Penang Island

Penang Island (Malay: Pulau Pinang; Chinese: 檳榔嶼; Tamil: பினாங்கு தீவு) is part of the state of Penang, on the west coast of Peninsular Malaysia. It was named Prince of Wales Island when it was occupied by the British East India Company on 12 August 1786, in honour of the birthday of the Prince of Wales, later King George IV. The capital, George Town, was named after the reigning King George III.

Penang Island
Native name:
Pulau Pinang
Tanjung Bungah on the northern coast of the island
Penang Island (red) within the State of Penang (left) and West Malaysia (right)
LocationSoutheast Asia
Coordinates5°24′00″N 100°14′20″E
ArchipelagoMalay Archipelago
Adjacent toMalacca Strait (west), Penang Strait (east)
Area293 km2 (113 sq mi)
Highest pointPenang Hill
Local governmentPenang Island City Council
Population722,384 (2010)[1]
Pop. density2,465.47/km2 (6385.54/sq mi)

Malaysia has another island called "Pulau Pinang", which is a diving site located in South China Sea and part of the Johor Marine Park, which consists of a group of islands: Pulau Aur, Pulau Dayang, Pulau Lang, and Pulau Pinang itself.


Penang was originally part of the Malay Sultanate of Kedah. On 11 August 1786, Captain Francis Light of the British East India Company landed in Penang and renamed it Prince of Wales Island in honour of heir to the British throne. Light then received it as a portion on his purported marriage to the daughter of the Sultan of Kedah, although there is no evidence supporting this, as Light was married to Martina Rozells, a Eurasian he met in Phuket. Light ceded Penang to the Government of India and promised the Sultan military protection from Siamese and Burmese armies who were threatening Kedah. Light is now credited as the founder of Penang.

1818 aquatint of a view of the eastern side of Penang Island, with George Town on the left, Jerejak Island on the right, and the Kedah coast in the background.

Many early settlers succumbed to malaria, earning Penang the epithet "the White Man's Grave".

Unbeknownst to the Sultan, Light had acted without the approval of the East India Company when he promised military protection. When the Company failed to aid Kedah when Siam attacked it, the Sultan tried to retake the island in 1790. The attempt was unsuccessful, and the Sultan was forced to cede the island to the company for an honorarium of 6,000 Spanish dollars per annum. This was later increased to 10,000 dollars, with Province Wellesley on the mainland of the Malay Peninsula being added to Penang in 1800. An annual honorarium of 10,000 ringgit continues to this day be paid by the Malaysian Federal Government to the state of Kedah.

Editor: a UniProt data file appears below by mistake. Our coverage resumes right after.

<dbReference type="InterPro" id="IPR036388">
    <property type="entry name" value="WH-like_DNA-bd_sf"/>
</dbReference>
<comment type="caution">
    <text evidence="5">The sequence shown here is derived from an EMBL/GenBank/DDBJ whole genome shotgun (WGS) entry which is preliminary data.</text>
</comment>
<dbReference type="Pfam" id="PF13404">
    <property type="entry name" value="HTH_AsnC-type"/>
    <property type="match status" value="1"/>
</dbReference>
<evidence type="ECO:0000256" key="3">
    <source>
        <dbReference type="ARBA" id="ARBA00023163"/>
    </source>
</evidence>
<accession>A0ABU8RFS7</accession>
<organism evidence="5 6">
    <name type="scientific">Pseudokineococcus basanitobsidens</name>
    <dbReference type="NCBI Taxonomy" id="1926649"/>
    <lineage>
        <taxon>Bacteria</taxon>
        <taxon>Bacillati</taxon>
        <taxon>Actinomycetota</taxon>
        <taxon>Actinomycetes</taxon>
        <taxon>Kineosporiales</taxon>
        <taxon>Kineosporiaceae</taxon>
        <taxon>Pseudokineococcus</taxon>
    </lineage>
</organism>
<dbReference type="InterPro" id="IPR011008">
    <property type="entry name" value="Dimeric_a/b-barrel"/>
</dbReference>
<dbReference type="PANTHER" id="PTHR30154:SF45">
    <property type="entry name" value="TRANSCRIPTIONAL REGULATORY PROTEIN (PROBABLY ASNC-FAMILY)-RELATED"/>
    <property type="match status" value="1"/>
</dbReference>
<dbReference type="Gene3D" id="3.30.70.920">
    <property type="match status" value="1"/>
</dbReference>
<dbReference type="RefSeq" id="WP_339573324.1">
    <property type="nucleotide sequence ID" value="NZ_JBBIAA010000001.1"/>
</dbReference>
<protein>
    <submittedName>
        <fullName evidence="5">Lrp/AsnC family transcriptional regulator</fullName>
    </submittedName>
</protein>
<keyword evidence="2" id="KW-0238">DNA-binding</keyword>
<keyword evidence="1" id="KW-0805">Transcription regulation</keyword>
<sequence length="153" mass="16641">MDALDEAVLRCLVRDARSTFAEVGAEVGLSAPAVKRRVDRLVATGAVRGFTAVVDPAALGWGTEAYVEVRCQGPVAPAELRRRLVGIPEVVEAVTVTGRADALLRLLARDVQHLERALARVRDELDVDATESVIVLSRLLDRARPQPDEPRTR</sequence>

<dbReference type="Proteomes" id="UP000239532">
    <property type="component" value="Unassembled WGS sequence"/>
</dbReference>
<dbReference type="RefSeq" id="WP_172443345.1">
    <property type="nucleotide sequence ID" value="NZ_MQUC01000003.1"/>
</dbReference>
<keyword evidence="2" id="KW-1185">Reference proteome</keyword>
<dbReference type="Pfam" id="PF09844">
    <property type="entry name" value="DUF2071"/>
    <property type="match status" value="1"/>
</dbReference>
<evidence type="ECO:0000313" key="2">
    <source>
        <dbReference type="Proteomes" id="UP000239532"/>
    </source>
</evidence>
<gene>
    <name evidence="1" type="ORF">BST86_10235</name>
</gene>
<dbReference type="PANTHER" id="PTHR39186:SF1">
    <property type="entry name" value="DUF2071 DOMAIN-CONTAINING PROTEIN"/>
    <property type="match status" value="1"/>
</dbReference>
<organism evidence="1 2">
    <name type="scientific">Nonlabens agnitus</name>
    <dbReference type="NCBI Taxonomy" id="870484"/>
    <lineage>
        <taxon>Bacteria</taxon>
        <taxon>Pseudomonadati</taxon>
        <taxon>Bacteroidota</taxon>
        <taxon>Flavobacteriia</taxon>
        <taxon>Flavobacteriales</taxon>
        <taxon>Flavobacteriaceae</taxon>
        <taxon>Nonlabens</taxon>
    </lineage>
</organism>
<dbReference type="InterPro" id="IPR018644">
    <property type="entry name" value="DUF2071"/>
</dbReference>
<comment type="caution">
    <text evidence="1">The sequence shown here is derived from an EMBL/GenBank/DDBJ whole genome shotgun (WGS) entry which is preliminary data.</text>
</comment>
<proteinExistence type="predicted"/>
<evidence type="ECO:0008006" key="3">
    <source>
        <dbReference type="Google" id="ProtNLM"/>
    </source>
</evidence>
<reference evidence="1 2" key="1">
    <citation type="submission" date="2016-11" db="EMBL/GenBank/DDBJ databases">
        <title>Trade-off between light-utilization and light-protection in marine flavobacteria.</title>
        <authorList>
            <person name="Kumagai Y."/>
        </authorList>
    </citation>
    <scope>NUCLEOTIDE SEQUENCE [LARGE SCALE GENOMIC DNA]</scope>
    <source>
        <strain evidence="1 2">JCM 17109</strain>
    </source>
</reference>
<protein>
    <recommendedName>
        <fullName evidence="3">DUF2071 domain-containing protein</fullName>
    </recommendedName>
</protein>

In 1826, Penang, along with Malacca and Singapore, became part of the Straits Settlements under the British administration in India, moving to direct British colonial rule in 1867. In 1946 it became part of the Malayan Union, before becoming in 1948 a state of the Federation of Malaya, which gained independence in 1957 and became Malaysia in 1963. The island was a free port until 1969.


Map of Penang Island surveyed by Commander F C P Vereker in 1884
A heightmap of Penang Island and surrounding islands plotted from ASTER GDEM data and coloured to allow easy extraction of height data in metres

With an area of 295 km2 (114 sq mi), Penang Island is the fourth-largest island wholly in Malaysia, after Banggi Island, Bruit Island and Langkawi Island. It is also the most populated island in the country with an estimated population of 678,000. The island is connected with the mainland by two Penang Bridges. The 1st bridge begins at Gelugor on the island and ends in Perai on the mainland while the 2nd bridge is located to its south. The mainland portion of the Penang state is known as Seberang Perai (Province Wellesley), and together with Penang Island and other smaller islands, form the state of Penang.

Governance and law

Penang Island is under the state of Penang, which is one of the four states in Malaysia without a Sultan and the head of the state is the Yang di-Pertua Negeri (English: State Ruler), which is appointed by the Yang di-Pertuan Agong of Malaysia. The island forms the local government area of the Penang Island City Council and is divided into two administrative districts—South West Penang Island and North East Penang Island.

Other than a state ruler, Penang's executive members are led by a chief minister. The current chief minister of Penang is Chow Kon Yeow, and the post has been continuously held by a non-Malay ethnic Chinese since independence, reflecting the state's ethnic majority.

Local Authorities

The local council on the island is the Penang Island City Council (Majlis Bandaraya Pulau Pinang). Local councillors have been appointed by the state government since local elections were abolished in Malaysia in the 1960s. The city council is made up of a mayor, a municipal secretary and 24 councillors. The mayor is appointed by the State Government for two-year term of office while the councillors are appointed for one-year term of office. Penang Island is divided into 2 administrative districts.

The eastern portion of the island facing the mainland is highly urbanised and built-up with either industrial, commercial or residential areas. The western portion is generally more rugged/hilly and less developed than the rest of the island.[2]

See also

  • Hayat Mahmud, Bengali feudal lord and military commander imprisoned in Penang Island



  1. "Population Distribution and Demography". {{cite journal}}: Cite journal requires |journal= (help)
  2. Satellite image from Google Maps
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